Wars that never end - Nigerian branch/here to there there to here

A notable difference between wars fought in the abstract realms of ideas/ideology and those fought on physical battlefields is that while wars waged on flesh and bone eventually cease when one or both sides are exhausted, conflict between minds wedded to antagonistic ideas hardly ever end. This is because thought (a phenomenon that is not defined by spatial borders) will always be capable of extending its scope beyond its previous limits - i.e. at some point after it had been assumed that physical force has subdued assertions of an ideology, that ever expanding universe which is the realm of ideas will make available fresh grounds to be consumed by fires ignited by resuscitated/rebranded incarnations of the ideology.


Another of the reasons why wars based on ideas can be much more damaging (in the long term) than wars fought for quantifiable goals (e.g. specific amounts of land) is that unless the war ends with the party described as "victor" still in possession of the ideals that had originally inspired it to take up arms, then any description of such a party as "victor" will be false - i.e. at the end of physical conflict, the only former combatant that can truly claim victory is the one still faithful (in belief and practical application) to the ideals that spurred it onto the battlefield in the first place.


In other words, the victor at the end of any physical conflict is the one who, in practical applications of its stated ideals, remains the same as it was when the fighting started.


This implies that ones can be victorious (in spite of defeat during the physical component of the war) if at some point during hostilities, their opponents give up on the ideals that originally compelled their opposition.


This will not be an easily accepted definition of what it means to ‘win’ or, to ‘lose’ at war but, let us imagine a situation in which a group of people gather forces to wage a war that will establish slavery as the norm in human societies; they are defeated but then, after the war's end, it turns out that the 'victors' have themselves become practitioners and propagators of human enslavement. Could it not be said then that the objective behind which the war was launched has been fulfilled and as such, that the 'losers' are the actual victors?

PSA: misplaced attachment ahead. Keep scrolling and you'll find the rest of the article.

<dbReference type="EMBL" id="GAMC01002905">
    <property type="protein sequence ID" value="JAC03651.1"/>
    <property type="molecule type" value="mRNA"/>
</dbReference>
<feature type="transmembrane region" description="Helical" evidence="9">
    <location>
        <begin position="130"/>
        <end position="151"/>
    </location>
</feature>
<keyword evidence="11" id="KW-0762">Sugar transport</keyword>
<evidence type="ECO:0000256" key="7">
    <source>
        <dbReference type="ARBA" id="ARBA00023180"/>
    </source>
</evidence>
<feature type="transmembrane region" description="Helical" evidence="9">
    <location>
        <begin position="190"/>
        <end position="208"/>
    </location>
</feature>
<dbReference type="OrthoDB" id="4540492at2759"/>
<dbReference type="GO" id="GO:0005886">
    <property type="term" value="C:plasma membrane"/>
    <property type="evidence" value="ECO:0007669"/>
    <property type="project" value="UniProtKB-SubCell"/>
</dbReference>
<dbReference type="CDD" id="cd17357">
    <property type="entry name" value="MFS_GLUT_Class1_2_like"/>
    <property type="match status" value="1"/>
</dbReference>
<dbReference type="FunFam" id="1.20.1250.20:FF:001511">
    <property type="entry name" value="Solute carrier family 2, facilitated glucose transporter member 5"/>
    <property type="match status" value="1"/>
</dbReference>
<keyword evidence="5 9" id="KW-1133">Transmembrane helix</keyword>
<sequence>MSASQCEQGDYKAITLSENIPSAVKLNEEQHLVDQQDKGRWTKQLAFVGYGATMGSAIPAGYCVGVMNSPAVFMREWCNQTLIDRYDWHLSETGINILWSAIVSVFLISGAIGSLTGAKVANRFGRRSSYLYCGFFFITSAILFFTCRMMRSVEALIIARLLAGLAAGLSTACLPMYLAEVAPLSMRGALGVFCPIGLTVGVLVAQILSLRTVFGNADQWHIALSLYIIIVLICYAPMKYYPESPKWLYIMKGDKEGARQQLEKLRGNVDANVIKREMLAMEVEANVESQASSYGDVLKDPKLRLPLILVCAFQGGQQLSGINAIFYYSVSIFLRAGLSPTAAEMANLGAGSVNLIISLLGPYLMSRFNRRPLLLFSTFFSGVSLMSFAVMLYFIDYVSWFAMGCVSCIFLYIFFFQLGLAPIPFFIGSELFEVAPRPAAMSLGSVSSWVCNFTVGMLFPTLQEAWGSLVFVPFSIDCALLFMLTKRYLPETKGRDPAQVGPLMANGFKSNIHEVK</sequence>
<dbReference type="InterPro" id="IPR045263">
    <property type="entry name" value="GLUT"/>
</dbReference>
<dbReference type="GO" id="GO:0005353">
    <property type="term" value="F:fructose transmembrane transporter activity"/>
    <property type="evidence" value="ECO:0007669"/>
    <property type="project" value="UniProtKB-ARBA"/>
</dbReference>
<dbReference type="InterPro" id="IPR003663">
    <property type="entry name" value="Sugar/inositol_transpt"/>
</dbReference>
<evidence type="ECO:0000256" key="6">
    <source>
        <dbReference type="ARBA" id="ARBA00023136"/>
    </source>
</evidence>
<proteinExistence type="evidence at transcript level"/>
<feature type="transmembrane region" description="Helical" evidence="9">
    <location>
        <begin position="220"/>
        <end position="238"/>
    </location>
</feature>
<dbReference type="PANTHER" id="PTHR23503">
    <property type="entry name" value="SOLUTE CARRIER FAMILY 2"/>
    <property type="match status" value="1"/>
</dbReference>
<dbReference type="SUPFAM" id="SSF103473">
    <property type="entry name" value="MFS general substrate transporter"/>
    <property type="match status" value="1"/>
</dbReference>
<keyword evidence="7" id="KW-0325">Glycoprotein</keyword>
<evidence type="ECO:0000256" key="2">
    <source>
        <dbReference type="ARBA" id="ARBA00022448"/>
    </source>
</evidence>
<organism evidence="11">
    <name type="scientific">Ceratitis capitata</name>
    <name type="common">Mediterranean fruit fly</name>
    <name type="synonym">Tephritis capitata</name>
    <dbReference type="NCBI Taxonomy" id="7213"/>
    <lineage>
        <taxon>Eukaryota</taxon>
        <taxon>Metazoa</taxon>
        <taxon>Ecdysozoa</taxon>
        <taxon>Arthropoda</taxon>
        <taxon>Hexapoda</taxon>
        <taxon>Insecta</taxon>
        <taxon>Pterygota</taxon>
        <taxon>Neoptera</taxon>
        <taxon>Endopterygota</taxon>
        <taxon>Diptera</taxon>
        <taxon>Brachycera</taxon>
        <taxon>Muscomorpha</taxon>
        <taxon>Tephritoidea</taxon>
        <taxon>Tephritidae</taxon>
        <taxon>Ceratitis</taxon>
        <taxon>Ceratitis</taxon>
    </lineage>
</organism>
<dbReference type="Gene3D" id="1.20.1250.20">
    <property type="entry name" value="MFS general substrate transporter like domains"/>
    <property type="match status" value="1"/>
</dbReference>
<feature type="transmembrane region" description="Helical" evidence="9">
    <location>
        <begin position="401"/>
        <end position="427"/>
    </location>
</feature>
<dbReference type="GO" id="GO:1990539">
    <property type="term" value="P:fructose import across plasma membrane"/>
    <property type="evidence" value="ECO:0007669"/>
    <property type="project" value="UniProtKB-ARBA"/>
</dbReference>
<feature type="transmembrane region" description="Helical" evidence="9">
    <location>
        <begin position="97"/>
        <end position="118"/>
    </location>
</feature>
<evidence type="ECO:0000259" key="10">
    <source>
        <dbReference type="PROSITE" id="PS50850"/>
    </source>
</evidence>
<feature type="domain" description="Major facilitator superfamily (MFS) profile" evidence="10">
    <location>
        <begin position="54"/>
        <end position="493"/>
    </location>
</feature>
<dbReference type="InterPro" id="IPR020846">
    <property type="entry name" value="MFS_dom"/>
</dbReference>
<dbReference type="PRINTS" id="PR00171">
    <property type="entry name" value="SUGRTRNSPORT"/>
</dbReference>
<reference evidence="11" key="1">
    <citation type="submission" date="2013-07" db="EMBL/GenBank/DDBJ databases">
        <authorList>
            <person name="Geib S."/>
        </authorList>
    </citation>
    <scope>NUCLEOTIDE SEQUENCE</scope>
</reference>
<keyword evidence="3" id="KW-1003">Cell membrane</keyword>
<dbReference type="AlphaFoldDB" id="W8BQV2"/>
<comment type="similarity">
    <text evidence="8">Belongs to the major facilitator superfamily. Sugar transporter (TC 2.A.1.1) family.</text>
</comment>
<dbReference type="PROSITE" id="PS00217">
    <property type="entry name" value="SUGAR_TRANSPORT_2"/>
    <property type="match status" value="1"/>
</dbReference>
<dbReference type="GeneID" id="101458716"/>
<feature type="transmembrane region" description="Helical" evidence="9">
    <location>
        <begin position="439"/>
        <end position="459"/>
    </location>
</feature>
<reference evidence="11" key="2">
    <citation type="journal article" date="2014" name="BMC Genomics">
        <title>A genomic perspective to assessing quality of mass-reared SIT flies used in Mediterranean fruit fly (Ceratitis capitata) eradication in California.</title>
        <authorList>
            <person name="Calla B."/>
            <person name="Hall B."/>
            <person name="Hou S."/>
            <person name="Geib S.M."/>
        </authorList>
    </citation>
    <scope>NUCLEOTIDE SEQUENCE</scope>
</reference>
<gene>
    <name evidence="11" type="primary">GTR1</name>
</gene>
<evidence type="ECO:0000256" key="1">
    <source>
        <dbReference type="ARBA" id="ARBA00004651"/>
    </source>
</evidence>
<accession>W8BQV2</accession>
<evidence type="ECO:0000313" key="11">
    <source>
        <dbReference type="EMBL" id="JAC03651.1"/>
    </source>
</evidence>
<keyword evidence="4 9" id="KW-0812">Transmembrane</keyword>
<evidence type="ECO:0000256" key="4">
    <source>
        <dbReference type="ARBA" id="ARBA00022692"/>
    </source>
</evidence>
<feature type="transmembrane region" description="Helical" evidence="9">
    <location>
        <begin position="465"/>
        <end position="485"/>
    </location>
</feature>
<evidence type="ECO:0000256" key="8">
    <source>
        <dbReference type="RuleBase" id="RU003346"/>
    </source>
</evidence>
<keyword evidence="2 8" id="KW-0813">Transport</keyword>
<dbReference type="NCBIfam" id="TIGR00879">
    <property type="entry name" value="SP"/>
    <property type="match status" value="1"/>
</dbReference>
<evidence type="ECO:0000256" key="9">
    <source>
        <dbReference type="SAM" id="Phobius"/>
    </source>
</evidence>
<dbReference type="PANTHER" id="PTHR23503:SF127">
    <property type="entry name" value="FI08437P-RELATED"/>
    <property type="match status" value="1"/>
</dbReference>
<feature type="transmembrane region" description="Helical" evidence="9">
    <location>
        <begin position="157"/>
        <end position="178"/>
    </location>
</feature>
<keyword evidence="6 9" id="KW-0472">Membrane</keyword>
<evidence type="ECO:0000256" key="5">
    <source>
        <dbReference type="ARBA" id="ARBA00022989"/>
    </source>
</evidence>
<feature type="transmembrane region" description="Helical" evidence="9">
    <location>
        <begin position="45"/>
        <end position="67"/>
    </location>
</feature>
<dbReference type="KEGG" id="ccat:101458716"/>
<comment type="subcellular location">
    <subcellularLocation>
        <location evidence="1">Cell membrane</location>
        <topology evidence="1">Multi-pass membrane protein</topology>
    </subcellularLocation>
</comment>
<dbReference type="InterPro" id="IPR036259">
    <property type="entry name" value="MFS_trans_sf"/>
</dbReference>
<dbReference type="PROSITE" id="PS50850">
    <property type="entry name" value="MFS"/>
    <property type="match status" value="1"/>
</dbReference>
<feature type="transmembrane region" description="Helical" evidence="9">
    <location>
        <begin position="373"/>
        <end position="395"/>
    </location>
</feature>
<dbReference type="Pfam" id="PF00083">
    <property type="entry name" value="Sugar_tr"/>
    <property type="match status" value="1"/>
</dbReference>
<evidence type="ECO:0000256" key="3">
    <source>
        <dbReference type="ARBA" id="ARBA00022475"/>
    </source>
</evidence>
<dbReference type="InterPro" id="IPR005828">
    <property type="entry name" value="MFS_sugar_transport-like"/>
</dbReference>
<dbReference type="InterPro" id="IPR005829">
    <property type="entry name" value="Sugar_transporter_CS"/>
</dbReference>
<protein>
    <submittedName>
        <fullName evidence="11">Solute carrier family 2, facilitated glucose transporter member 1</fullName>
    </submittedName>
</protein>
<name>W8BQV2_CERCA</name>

Though the Gowon regime declared "no victor, no vanquished" at the end of the nigeria-biafra war in 1970, this statement is actually false. It is so for several reasons: first being that the Ibo leader, Ojukwu, by invading and occupying non-Ibo territories, betrayed the purpose for which he had declared the secession of Biafra - i.e. to establish a separate homeland for Ibo in their own territory and by so doing, enhance the coming forth of Africa's indigenous nations from a status as inheritors of neo-colonial States into the status of truly liberated peoples.


Because of this betrayal of ideals (which turned what was supposed to be a war of liberation into a war for territory), Biafra lost the war. It lost because even if Ojukwu's battle tactics had worked, what would have come of it would have been nothing like what he led his people into war for. In other words, ideals betrayed, regardless of outcome in the world of flesh, blood, and bone, represent a defeat. If you become what you fight against, then what you fight against wins.


On the other hand, the Gowon regime never pretended to be fighting for any other reason aside from to "keep Nigeria one." This it succeeded in doing and as such, regardless of Gowon's misleading modesty, there was indeed a victor and a vanquished in this war - that the vanquished had actually lost the war within the first few weeks of its start (and the reasons why it lost) are lessons that need to be imbibed by us all.